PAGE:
Massachusetts teacher gets an ‘A’ in STEM with Bellarmine’s STEAM MAEd program


Stephanie McKenney (MAEd. ’23) is a champion of arts education—but she knew that the arts should not exist in a vacuum, particularly where teaching is concerned. “When I heard of STEAM, the pedagogy behind it really spoke to me,” says McKenney, who teaches K–8 Theatre Arts at the Emily G. Wetherbee School in Lawrence, Massachusetts. This started her on a search for a master’s program that not only could help her teach the fundamentals but also become a leader in them—and she discovered the Master of Arts in Education in Teacher Leadership of STEAM Education degree at Bellarmine. “Most programs offered STEM and a couple offered STEAM, but when I found Bellarmine, I knew it was the program for me,” she says, adding, “I feel it was the most affordable that I've found.”

The program’s online format has allowed the busy McKenney flexibility after a long day, which includes afterschool enrichment programming made possible through a 21st Century Extended Day grant. “I needed an online program due to the hours,” she says. “I would never make it to in-person classes with traffic.” She does stress that “online” does not automatically mean “easy.” “It takes discipline,” she notes. “I really like the layout and frame of the classes,” she says, explaining the ways she has connected with her classmates. “There are many ways to understand others’ stories, strategies, and perspectives with discussion forums, videos, curating resources, and feedback on assignments.” There has even been an opportunity to connect synchronously on Teams to further build a bond traditionally forged in in-person classes. “This has been one of the most challenging years for educators,” she says. “I was grateful to my professors and other students for supporting each other during this time.”

McKenney’s experience with the arts infuses her professional practice. “I resonated with the educational philosophy of the program,” she says, noting that the “A” in STEAM held a significant part of the appeal. She demonstrated this philosophy by creating a STEAM lesson plan with a focus on social-emotional learning using shadow puppetry—another opportunity for students to support one another and explore their creativity, now younger than her Bellarmine cohort and with the help of professional puppeteers in her area. “It was an idea another student in the program came up with, but I decided to use my 7th graders and have them perform it for our younger grade levels,” she says.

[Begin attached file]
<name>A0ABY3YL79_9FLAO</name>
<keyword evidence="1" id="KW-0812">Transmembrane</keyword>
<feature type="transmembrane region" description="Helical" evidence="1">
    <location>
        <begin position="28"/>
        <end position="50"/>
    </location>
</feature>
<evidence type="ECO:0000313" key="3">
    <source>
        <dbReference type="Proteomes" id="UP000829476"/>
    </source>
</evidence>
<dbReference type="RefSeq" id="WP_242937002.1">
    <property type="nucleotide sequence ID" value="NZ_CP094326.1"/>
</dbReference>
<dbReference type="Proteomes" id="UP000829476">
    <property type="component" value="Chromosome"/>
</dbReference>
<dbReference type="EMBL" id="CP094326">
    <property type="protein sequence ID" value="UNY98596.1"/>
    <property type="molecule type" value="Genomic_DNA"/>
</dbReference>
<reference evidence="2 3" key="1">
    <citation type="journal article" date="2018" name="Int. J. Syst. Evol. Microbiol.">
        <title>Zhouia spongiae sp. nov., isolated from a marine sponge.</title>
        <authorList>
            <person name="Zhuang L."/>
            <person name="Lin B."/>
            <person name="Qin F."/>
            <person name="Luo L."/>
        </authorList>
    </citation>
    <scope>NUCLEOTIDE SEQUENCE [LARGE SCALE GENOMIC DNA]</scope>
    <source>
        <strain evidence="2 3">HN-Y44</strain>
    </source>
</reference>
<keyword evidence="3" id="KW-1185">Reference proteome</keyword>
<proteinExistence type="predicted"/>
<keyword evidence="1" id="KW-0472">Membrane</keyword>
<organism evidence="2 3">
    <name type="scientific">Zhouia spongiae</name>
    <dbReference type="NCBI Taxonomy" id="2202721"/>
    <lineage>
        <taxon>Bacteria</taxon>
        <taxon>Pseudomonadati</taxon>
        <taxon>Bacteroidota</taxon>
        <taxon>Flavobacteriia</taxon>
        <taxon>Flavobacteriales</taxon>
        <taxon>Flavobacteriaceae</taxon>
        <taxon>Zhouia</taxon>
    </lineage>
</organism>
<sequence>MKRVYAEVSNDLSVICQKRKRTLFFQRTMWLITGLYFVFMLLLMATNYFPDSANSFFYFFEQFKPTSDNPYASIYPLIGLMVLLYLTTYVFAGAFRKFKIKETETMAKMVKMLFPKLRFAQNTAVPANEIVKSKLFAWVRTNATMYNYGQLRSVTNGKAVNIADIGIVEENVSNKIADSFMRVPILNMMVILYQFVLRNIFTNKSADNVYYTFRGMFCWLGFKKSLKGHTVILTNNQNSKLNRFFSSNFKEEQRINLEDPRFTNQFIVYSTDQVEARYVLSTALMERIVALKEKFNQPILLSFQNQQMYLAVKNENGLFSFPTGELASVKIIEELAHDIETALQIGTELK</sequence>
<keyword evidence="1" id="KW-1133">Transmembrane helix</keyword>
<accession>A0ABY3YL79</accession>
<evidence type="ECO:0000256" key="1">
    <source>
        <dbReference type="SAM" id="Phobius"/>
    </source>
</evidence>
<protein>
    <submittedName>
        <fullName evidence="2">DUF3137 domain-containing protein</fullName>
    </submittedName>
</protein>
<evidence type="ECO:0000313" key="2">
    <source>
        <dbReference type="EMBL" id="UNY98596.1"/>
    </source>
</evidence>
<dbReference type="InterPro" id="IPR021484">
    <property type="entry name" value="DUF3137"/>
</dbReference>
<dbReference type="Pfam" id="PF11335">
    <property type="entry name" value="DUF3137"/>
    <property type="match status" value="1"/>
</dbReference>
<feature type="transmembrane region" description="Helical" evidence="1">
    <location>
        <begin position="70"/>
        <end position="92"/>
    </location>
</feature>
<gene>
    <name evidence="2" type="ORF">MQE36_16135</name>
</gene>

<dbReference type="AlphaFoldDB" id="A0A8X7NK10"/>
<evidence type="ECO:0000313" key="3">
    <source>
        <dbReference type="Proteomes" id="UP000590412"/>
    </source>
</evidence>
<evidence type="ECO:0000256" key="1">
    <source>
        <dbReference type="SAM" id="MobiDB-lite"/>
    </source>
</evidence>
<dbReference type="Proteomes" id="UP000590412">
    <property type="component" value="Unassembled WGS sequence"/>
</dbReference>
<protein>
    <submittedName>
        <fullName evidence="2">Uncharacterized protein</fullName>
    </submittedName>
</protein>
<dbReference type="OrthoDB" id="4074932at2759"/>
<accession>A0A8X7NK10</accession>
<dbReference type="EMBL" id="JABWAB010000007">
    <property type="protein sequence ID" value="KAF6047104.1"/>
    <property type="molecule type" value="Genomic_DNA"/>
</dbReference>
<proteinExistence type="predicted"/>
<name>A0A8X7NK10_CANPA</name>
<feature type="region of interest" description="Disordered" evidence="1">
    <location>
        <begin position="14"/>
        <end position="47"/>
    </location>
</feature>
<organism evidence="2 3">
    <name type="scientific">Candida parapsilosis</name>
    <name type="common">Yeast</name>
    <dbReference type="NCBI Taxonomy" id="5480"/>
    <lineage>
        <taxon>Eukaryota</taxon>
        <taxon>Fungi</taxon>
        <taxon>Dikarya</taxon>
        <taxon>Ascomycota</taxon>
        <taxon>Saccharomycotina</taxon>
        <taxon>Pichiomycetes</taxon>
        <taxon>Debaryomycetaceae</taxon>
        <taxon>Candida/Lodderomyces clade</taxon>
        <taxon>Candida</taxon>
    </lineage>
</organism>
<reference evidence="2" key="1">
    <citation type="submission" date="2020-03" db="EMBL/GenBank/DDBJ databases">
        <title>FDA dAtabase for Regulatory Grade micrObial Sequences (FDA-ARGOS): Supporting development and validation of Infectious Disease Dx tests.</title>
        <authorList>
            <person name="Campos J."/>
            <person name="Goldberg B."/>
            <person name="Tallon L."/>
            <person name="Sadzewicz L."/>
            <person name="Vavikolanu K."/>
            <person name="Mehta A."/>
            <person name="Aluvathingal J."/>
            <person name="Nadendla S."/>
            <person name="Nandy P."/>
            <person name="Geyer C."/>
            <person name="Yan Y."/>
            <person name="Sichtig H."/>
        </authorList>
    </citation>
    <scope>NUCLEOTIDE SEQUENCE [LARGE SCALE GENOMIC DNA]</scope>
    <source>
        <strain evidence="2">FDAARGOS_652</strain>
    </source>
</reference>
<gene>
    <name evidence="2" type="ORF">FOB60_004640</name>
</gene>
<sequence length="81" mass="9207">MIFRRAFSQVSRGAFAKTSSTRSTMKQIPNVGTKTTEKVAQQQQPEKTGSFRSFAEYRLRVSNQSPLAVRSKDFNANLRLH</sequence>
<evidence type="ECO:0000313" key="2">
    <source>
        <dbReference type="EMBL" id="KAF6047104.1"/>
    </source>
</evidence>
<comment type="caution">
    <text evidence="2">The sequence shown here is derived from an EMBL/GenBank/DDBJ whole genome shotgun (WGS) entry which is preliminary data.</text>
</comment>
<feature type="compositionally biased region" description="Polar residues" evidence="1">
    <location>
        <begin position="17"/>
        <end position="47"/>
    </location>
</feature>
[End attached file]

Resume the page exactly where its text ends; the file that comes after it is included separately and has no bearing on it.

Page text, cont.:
At least one professor appreciates the multifaceted thinking and the resulting projects McKenney creates and implements. “Her lesson was phenomenal,” says Dr. Kristin Cook, who spearheads the STEAM program. “It was a great example of STEAM using arts as an access point. She led with an arts lens but incorporated the science and math in there as well—science by focusing on light and shadows, and math by focusing proportional reasoning in puppet making.” McKenney seamlessly wove content satisfying Next Generation Science Standards (NGSS), International Society for Technology in Education (ISTE), National Core Arts Standards (NCAS) for Theatre Arts, and standards governing instruction in her home state of Massachusetts—and made it engaging and fun. “Regarding having the puppets be proportionate and being able to use light and shadows and puppet design,” McKenney explains, “in theatre, we learn about how different levels can portray relationships between characters, and I feel that it is important for the audience to understand that.”

In addition to teaching her enrichment class, McKenney also is part of her district’s theatre team, which puts on productions around the area. Prior to this, however, she taught second grade—a crucial point in children’s education, both academically and holistically. “I made sure I integrated the arts,” she says. “Most schools support STEM, but I think the arts are crucial to the 4 C’s [communication, critical thinking, creativity and collaboration].”

As she marks the halfway point of the program, McKinney remains confident in her decision to join the fully online, asynchronous program—from literally a thousand miles away, but made close by the importance of the work and her relationships with her instructors and fellow students. “I know this is the right choice for me,” she says. “My students deserve to have STEAM experiences because they will need this type of thinking beyond the classroom walls.”

Tags: Education , MAEd , STEAM , STEM



Located in the historic Highlands neighborhood of Louisville, Kentucky, Bellarmine University is a vibrant community of educational excellence and ethical awareness that consistently ranks among the nation’s best colleges and universities. Our students pursue an education based in the liberal arts – and in the distinguished, inclusive Catholic tradition of educational excellence, the oldest and most rewarding in the western world. It is a lifelong education, worthy of the university’s namesake, Saint Robert Bellarmine, and of his invitation to each of us to learn and live In Veritatis Amore – in the love of all that is beautiful, true and good in life.